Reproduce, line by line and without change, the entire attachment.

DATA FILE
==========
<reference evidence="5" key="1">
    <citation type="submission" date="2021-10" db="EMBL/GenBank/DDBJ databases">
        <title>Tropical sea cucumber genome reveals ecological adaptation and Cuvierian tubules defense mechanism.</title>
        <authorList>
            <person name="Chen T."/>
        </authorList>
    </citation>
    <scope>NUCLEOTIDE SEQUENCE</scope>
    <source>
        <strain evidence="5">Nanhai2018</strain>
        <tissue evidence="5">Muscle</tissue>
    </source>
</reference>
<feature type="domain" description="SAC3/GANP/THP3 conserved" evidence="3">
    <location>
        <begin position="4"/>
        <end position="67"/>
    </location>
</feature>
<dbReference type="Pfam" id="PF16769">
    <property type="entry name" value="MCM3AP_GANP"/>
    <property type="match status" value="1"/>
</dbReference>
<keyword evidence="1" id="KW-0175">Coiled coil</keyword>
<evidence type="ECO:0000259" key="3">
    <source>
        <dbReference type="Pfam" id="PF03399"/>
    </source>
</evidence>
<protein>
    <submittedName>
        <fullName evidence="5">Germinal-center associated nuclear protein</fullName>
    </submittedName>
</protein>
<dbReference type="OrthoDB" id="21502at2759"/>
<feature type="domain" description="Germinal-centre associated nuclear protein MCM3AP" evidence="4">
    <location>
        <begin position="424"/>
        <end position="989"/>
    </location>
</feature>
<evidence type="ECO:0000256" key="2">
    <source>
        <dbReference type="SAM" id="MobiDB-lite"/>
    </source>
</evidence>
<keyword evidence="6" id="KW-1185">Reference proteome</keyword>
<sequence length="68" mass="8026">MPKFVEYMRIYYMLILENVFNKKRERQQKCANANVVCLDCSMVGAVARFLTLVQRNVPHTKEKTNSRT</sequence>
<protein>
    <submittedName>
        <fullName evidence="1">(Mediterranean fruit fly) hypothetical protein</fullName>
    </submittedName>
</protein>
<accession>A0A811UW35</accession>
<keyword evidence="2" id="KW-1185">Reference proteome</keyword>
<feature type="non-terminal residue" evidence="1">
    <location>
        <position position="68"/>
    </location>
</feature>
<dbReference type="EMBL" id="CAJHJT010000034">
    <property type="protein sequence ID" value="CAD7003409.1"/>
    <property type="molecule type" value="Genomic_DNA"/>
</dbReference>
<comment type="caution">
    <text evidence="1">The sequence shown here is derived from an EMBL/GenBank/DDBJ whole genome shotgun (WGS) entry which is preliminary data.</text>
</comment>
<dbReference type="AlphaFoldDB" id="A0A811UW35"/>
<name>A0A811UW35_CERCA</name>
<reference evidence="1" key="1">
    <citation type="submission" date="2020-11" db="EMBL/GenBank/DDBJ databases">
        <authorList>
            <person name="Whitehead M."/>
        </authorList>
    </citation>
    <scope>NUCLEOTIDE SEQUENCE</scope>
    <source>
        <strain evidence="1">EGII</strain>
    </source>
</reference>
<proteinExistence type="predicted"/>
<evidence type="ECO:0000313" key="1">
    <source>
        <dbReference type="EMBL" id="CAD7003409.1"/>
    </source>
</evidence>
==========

<reference evidence="5" key="1">
    <citation type="submission" date="2021-10" db="EMBL/GenBank/DDBJ databases">
        <title>Tropical sea cucumber genome reveals ecological adaptation and Cuvierian tubules defense mechanism.</title>
        <authorList>
            <person name="Chen T."/>
        </authorList>
    </citation>
    <scope>NUCLEOTIDE SEQUENCE</scope>
    <source>
        <strain evidence="5">Nanhai2018</strain>
        <tissue evidence="5">Muscle</tissue>
    </source>
</reference>
<feature type="domain" description="SAC3/GANP/THP3 conserved" evidence="3">
    <location>
        <begin position="4"/>
        <end position="67"/>
    </location>
</feature>
<dbReference type="Pfam" id="PF16769">
    <property type="entry name" value="MCM3AP_GANP"/>
    <property type="match status" value="1"/>
</dbReference>
<keyword evidence="1" id="KW-0175">Coiled coil</keyword>
<evidence type="ECO:0000259" key="3">
    <source>
        <dbReference type="Pfam" id="PF03399"/>
    </source>
</evidence>
<protein>
    <submittedName>
        <fullName evidence="5">Germinal-center associated nuclear protein</fullName>
    </submittedName>
</protein>
<dbReference type="OrthoDB" id="21502at2759"/>
<feature type="domain" description="Germinal-centre associated nuclear protein MCM3AP" evidence="4">
    <location>
        <begin position="424"/>
        <end position="989"/>
    </location>
</feature>
<evidence type="ECO:0000256" key="2">
    <source>
        <dbReference type="SAM" id="MobiDB-lite"/>
    </source>
</evidence>
<keyword evidence="6" id="KW-1185">Reference proteome</keyword>
<sequence length="68" mass="8026">MPKFVEYMRIYYMLILENVFNKKRERQQKCANANVVCLDCSMVGAVARFLTLVQRNVPHTKEKTNSRT</sequence>
<protein>
    <submittedName>
        <fullName evidence="1">(Mediterranean fruit fly) hypothetical protein</fullName>
    </submittedName>
</protein>
<accession>A0A811UW35</accession>
<keyword evidence="2" id="KW-1185">Reference proteome</keyword>
<feature type="non-terminal residue" evidence="1">
    <location>
        <position position="68"/>
    </location>
</feature>
<dbReference type="EMBL" id="CAJHJT010000034">
    <property type="protein sequence ID" value="CAD7003409.1"/>
    <property type="molecule type" value="Genomic_DNA"/>
</dbReference>
<comment type="caution">
    <text evidence="1">The sequence shown here is derived from an EMBL/GenBank/DDBJ whole genome shotgun (WGS) entry which is preliminary data.</text>
</comment>
<dbReference type="AlphaFoldDB" id="A0A811UW35"/>
<name>A0A811UW35_CERCA</name>
<reference evidence="1" key="1">
    <citation type="submission" date="2020-11" db="EMBL/GenBank/DDBJ databases">
        <authorList>
            <person name="Whitehead M."/>
        </authorList>
    </citation>
    <scope>NUCLEOTIDE SEQUENCE</scope>
    <source>
        <strain evidence="1">EGII</strain>
    </source>
</reference>
<proteinExistence type="predicted"/>
<evidence type="ECO:0000313" key="1">
    <source>
        <dbReference type="EMBL" id="CAD7003409.1"/>
    </source>
</evidence>